Land Cap Bill Up Again In House

A bill that would cap the amount of public land under the administration of the Department of Natural Resources was up again for discussion in the House Committee on Natural Resources, Tourism, and Outdoor Recreation on Tuesday, May 1, 2012.
MUCC has reported continually on this bill  since last spring and has worked to amend the original form of the bill that favored a simple acreage cap on the amount of public land allowed.
The bill was amended in a positive way so that a cap would be placed on public land purchases state-wide while the department created a plan for its future buying and selling strategy. The cap would then be removed once the plan took effect. This is something that MUCC and stakeholders were able to agree with.
The major sticking point is how that plan goes into effect and the cap comes off. Currently, the bill is set up to only allow the plan to work and the cap to lift once the House and the Senate both pass resolutions.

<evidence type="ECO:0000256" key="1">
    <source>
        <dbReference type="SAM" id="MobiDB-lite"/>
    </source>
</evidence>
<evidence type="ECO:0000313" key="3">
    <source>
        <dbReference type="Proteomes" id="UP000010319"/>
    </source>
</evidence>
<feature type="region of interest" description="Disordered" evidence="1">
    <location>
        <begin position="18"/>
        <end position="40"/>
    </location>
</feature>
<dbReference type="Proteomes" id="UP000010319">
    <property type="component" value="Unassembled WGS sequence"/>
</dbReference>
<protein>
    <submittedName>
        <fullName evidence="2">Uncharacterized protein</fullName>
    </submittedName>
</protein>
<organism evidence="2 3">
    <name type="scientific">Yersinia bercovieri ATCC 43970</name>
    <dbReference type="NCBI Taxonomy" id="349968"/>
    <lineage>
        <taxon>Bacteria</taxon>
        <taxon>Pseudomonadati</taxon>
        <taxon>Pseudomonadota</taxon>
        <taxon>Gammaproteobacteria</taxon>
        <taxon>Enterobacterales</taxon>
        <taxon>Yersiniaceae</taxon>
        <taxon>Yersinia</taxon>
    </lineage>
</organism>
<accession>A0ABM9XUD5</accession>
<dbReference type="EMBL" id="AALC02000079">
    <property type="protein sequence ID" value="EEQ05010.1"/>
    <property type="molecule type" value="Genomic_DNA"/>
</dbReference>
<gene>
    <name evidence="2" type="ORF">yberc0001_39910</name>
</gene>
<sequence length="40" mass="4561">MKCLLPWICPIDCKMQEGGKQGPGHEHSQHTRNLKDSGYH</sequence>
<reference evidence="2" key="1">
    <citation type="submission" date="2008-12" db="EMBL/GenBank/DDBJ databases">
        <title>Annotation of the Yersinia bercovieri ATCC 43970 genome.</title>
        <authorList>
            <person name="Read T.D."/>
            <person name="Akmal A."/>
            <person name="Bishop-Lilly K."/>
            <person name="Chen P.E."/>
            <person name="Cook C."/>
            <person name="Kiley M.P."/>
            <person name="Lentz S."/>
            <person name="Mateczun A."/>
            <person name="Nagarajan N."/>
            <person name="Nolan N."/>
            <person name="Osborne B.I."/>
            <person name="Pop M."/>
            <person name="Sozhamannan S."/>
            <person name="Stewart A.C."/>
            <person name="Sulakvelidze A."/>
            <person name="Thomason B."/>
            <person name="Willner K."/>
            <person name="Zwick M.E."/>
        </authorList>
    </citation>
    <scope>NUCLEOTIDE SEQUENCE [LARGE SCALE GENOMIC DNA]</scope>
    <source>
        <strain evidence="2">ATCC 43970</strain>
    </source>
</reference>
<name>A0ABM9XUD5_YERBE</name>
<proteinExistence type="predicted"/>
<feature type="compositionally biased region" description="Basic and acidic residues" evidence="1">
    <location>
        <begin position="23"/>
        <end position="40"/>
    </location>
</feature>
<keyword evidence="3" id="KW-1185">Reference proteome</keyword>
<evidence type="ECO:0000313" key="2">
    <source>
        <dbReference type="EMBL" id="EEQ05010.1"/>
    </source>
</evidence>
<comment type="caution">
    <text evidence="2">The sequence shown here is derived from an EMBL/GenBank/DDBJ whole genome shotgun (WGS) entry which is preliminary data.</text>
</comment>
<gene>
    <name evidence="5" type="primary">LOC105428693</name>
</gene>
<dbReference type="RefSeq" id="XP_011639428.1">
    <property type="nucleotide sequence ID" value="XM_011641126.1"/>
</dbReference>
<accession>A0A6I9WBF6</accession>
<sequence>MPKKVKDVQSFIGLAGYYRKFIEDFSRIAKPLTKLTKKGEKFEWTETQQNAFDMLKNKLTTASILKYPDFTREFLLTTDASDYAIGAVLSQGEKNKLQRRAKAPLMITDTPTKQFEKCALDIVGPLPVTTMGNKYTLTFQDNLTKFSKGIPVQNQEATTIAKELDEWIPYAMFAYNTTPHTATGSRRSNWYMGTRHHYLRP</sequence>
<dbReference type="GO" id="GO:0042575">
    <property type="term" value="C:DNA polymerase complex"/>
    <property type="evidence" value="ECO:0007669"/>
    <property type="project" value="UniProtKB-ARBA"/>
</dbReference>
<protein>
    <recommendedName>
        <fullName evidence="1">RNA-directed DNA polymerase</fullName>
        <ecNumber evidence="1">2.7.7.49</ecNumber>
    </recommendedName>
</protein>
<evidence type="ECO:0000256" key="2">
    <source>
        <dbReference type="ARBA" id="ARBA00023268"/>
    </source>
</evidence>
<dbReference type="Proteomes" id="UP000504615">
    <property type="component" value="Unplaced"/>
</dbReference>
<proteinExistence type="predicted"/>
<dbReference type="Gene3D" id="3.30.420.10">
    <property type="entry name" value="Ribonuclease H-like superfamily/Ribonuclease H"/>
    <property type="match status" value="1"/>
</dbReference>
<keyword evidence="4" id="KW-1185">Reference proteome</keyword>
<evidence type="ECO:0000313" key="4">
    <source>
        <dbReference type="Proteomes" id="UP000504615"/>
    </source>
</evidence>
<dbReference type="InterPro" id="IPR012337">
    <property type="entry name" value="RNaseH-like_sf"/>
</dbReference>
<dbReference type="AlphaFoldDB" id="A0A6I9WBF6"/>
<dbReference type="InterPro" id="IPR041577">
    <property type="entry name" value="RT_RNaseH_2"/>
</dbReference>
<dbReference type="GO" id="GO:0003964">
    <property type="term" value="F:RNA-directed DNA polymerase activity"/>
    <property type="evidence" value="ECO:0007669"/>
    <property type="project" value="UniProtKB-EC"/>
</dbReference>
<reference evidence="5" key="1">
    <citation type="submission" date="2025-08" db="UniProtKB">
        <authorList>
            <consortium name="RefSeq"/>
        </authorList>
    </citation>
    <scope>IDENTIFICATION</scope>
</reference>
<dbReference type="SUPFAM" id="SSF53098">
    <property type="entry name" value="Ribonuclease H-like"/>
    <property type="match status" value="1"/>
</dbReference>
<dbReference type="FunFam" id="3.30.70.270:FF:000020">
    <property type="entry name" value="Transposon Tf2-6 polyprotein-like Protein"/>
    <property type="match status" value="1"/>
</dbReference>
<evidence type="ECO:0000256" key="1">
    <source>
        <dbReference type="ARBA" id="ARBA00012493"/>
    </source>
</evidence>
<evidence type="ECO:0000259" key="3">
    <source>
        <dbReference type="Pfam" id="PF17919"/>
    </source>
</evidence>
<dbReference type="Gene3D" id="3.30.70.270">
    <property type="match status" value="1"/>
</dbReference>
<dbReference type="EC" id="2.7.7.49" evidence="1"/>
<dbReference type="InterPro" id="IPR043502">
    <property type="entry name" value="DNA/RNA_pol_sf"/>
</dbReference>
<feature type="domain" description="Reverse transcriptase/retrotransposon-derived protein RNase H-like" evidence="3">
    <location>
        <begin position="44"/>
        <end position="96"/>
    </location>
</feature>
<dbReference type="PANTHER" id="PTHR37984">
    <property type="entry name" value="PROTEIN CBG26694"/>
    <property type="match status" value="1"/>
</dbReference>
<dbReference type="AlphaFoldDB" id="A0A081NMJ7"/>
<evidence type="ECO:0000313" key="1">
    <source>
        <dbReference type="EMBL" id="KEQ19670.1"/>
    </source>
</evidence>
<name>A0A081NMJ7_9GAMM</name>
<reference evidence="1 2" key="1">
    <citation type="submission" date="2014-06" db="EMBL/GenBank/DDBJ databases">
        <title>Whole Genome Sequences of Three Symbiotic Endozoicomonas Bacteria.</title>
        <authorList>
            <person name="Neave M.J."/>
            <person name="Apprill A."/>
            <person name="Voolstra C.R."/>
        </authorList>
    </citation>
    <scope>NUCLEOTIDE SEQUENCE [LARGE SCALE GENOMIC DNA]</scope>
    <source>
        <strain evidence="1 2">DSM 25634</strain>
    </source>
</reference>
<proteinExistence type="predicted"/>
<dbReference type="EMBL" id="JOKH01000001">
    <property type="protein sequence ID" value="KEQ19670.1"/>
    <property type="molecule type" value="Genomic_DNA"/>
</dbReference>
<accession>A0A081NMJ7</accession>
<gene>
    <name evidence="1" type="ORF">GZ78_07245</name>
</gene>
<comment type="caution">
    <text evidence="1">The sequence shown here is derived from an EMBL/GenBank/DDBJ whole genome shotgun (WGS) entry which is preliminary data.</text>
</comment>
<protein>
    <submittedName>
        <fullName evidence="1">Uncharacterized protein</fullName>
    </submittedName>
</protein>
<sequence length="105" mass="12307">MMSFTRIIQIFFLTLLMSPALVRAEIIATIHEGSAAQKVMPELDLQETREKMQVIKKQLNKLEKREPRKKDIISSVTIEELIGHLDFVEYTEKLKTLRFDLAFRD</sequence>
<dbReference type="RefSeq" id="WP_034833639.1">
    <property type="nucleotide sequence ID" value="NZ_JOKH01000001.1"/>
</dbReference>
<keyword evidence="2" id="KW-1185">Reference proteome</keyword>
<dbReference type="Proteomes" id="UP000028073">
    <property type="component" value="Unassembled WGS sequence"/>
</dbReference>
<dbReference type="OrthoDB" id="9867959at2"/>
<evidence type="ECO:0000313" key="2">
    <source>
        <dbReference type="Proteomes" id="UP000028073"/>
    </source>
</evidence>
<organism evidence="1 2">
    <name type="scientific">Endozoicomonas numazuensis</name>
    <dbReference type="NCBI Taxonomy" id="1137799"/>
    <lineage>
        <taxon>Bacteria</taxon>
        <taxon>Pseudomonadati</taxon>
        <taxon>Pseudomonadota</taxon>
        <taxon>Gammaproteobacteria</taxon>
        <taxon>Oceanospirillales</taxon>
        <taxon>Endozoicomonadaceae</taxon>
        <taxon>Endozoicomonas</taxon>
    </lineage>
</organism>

Anyone who follows government even a little bit knows what a mess passing bills and resolutions can be, for a number of reasons.  Many times, these reasons are not the kind of things we want effecting our natural resources management in the state. That was the point of Proposal G in 1996 with wildlife management, and the same could be said of our land resources.
That is why MUCC and a coalition of sportsmen and conservation organizations from around the state have been advocating for the removal of the cap and the immediate effect of the plan once the plan is completed.
A significant amount of time and resources will go into putting a strategic plan together, and it will involve time and resources of not only the DNR, but the public, conservation organizations, local governments, and the legislature. It does not make sense to subject it to politics once completed. In addition, the legislature always has the ability to change and amend laws as it sees fit.
There is still time for your voice to be heard on this issue.
Contact your Representative and Senator today and urge them to keep politics out of our natural resources management.

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